In addition, part of the slowdown was engineered by policymakers, which had been leaning against financial imbalances. For instance, a number of Latin American countries had implemented policies to limit the inflow of foreign capital, including taxes on foreigners investing in certain financial instruments.
 
Meanwhile, Chinese authorities had taken steps to rein in credit expansion. Combined with a reduction in US dollar inflows, this policy initiative culminated in a liquidity squeeze in the local interbank market in June. Even though August data releases surprised on the upside, previous below-expectation figures on China's growth had negative repercussions on other emerging markets. For instance, this translated into a substantial drop in the foreign demand faced by commodity exporters, such as Brazil and Russia.
 
Against this background, BIS emphasised, the improved growth prospects in advanced economies and the tightening of global financial conditions contributed to investors' retrenchment from emerging market economies. This resulted in sustained declines in the value of local assets. For example, while equities in advanced economies had largely recovered their June losses by end-August, a broad emerging market equity index continued to linger around 12% lower than in early May, close to levels last seen at mid-2012. A similar pattern was also visible in flows into and out of bond market funds.
 
"Investors were quick to retreat from such funds worldwide in June, but while the flows promptly reversed and stabilised for advanced economies, investors continued to pull money out of emerging market funds. And the resulting cumulative outflows from June to August amounted to the cumulative inflows over the previous five months."
 
According to BIS, the investor retrenchment occurred on the back of mixed indicators of financial vulnerability in emerging market economies. Indeed, these economies' external debt and capital inflows were most recently lower as a share of GDP than before 2008.
 
That said, many emerging economies had built up financial imbalances in the wake of rapidly expanding private borrowing. For instance, issuance of emerging market corporate bonds had gathered speed, as yields on such bonds had fallen to unusually low levels. And the negative side effects of rising indebtedness included growing signs of deteriorating lending standards in the banking sector, as indicated by rising volumes of non-performing loans.
 
"Thus, given perceptions that the valuation of emerging market assets had been inflated by ample liquidity conditions in past years, investors rapidly shifted out of these assets as rising yields in advanced economies signalled the beginning of the end of easy credit."
 
Following a broad-based depreciation of emerging market currencies vis-a-vis the US dollar, investors refocused on the fundamentals of individual countries. As a sign of the transition, the co-movement of depreciation rates, which had been quite strong in June and July, declined to levels seen earlier in the year. In particular, investors zeroed in on countries with large current account deficits that are especially vulnerable to sudden capital outflows. Indeed, countries with high deficits, such as Brazil, India, Indonesia, South Africa and Turkey, experienced the sharpest currency depreciations.
 
As the negative outlook for India was reinforced by reports of rising bad loans at local banks, the rupee fell to an all-time low vis-a-vis the US dollar in late August. In Brazil, reports that the current account deficit was widening faster than expected - to $9 billion in July - added to downward pressures on the real stemming from political uncertainty. Similarly, Indonesia's rupiah fell on new data showing that the country's current account deficit had widened from 2.6% of GDP in the first quarter of the year to 4.4% in the second.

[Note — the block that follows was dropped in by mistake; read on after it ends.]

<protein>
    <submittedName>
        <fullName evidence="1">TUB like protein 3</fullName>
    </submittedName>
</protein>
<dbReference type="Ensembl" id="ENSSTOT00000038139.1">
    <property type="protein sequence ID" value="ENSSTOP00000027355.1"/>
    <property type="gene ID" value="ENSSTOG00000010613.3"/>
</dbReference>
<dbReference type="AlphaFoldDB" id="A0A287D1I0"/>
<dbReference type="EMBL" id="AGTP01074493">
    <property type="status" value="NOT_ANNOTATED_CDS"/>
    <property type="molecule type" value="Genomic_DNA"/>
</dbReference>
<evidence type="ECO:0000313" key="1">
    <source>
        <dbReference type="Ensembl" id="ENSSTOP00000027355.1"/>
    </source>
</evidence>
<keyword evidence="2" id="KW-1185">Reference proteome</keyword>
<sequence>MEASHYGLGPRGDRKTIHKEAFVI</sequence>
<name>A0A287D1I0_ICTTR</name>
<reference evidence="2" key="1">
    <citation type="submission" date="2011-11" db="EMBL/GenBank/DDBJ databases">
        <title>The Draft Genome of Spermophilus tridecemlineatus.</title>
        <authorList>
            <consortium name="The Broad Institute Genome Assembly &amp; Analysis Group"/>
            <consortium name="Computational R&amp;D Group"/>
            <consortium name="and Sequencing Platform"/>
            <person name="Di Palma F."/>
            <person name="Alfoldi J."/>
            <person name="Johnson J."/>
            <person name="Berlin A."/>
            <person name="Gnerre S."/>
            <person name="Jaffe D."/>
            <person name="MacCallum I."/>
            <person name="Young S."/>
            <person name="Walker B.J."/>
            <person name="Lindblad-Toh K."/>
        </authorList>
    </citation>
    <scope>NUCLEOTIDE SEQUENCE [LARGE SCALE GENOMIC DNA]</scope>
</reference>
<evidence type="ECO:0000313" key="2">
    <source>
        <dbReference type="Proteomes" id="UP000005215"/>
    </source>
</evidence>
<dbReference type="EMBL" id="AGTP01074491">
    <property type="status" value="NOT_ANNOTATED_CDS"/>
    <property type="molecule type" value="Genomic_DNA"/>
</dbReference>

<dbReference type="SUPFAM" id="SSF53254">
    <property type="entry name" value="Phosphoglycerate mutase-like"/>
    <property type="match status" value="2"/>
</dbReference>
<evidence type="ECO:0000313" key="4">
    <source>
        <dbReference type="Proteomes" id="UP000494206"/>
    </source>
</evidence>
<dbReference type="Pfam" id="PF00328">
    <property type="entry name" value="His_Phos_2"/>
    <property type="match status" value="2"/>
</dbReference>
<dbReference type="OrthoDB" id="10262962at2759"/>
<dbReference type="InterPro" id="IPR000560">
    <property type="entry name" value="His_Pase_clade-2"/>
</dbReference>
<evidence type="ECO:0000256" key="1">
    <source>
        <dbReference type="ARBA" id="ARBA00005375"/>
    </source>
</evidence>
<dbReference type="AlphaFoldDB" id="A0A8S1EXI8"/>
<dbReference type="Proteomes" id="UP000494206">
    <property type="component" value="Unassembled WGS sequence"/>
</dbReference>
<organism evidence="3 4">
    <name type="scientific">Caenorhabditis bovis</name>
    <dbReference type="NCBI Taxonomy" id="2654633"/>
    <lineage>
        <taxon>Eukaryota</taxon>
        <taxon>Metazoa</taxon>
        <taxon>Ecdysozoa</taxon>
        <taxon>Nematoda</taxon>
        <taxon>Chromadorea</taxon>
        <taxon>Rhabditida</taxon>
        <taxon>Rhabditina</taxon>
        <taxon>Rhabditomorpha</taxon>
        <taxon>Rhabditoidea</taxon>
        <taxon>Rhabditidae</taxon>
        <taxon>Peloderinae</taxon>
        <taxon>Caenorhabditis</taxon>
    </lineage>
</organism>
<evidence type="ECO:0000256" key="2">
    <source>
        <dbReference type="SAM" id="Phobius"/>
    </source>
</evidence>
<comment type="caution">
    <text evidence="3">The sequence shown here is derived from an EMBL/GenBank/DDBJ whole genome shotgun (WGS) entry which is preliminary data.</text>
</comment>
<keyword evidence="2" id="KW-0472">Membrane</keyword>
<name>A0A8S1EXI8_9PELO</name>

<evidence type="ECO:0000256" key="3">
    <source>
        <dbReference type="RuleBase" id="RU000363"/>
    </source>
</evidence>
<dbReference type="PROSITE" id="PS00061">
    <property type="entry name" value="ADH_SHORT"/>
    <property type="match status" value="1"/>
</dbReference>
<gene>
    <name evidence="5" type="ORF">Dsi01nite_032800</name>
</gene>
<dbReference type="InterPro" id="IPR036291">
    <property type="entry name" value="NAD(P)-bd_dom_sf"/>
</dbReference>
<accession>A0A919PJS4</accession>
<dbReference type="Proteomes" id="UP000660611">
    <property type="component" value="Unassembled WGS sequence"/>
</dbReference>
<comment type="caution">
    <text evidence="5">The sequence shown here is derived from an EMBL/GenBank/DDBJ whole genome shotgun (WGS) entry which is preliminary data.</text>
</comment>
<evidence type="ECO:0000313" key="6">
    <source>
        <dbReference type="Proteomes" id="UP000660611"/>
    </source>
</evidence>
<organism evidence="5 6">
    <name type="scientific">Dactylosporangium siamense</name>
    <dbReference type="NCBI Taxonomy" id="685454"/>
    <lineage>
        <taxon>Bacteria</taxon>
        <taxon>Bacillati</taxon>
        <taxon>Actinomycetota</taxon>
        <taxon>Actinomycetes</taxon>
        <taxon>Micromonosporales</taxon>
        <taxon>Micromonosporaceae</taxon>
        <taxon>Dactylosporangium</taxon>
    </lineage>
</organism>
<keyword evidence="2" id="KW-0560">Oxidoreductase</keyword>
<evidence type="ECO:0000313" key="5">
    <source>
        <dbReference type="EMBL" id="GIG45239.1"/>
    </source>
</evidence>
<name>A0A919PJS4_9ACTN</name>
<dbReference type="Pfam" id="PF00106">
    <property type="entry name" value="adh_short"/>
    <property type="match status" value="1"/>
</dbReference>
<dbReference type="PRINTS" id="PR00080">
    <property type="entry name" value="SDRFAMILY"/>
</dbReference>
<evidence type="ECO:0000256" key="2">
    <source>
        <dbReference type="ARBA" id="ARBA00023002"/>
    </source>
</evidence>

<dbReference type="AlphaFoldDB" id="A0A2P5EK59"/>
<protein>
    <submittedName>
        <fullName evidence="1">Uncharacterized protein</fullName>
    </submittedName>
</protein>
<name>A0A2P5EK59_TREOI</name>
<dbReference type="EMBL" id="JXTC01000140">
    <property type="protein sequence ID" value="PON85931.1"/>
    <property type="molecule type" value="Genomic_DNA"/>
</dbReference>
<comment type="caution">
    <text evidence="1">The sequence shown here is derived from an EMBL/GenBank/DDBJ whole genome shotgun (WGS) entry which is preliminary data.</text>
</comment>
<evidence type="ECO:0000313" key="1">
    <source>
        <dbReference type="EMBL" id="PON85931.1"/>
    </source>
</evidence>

Meanwhile, BIS noted, a number of central and eastern European countries benefited, as investors perceived them to be relative safe havens among emerging market economies. This was due to these countries' better current account balances, as well as their greater reliance on exports to the euro area, which had shown signs of recovery.
 
In a number of countries with high current account deficits, high domestic inflation exacerbated the situation, BIS further said, adding that at end-August, year-on-year WPI inflation in India was close to 6% and CPI inflation in Indonesia and Turkey was above 8%, partly because of significant currency depreciations that had raised import costs. And high rates of inflation may in turn lead to additional nominal depreciation, thereby fuelling a vicious circle.
 
With emerging market authorities facing challenges on several fronts, their main policy responses aimed at curbing the depreciation of domestic currencies. In the face of rapidly declining investor confidence, the Reserve Bank of India intervened to put upward pressure on money market interest rates and imposed capital controls.
 
By late August, however, there were few signs that this had slowed the pace of the rupee's depreciation. Indian officials also announced longer-term measures to contain the current account deficit, including taxes on silver and gold imports and steps to liberalise iron ore exports and to reduce India's dependence on imported coal.
 
"Likewise, the Indonesian, Turkish and Brazilian central banks raised policy rates and intervened in foreign exchange markets in an attempt to reduce the outflow of foreign capital and stabilise the domestic currencies. The sizeable foreign exchange interventions of several central banks contributed to significant reductions in official foreign reserves over the past few months," said BIS.
 
[In a post on 12 September at his blog on the New York Times, Nobel Laureate Paul Krugman has accused the ‘international technocrats' at the EU Commission, the BIS and the OECD of playing a remarkably destructive role in the face of high unemployment and low inflation, in consistently calling for policies that would depress advanced economies even more. He has charged that such advice has come, not from a rigid application of conventional economic models, but "making up stories on the fly" to advocate and justify "tightening both fiscal and monetary policy". And while the OECD has been the second worst offender, "the BIS gives it a run for the (tight) money". From back in 2010, "it was among the most eager pushers of fiscal austerity, even as it also called for a sharp rise in policy interest rates. That didn't happen, but the austerity did."- SUNS] +

 


BACK TO MAIN  |  ONLINE BOOKSTORE  |  HOW TO ORDER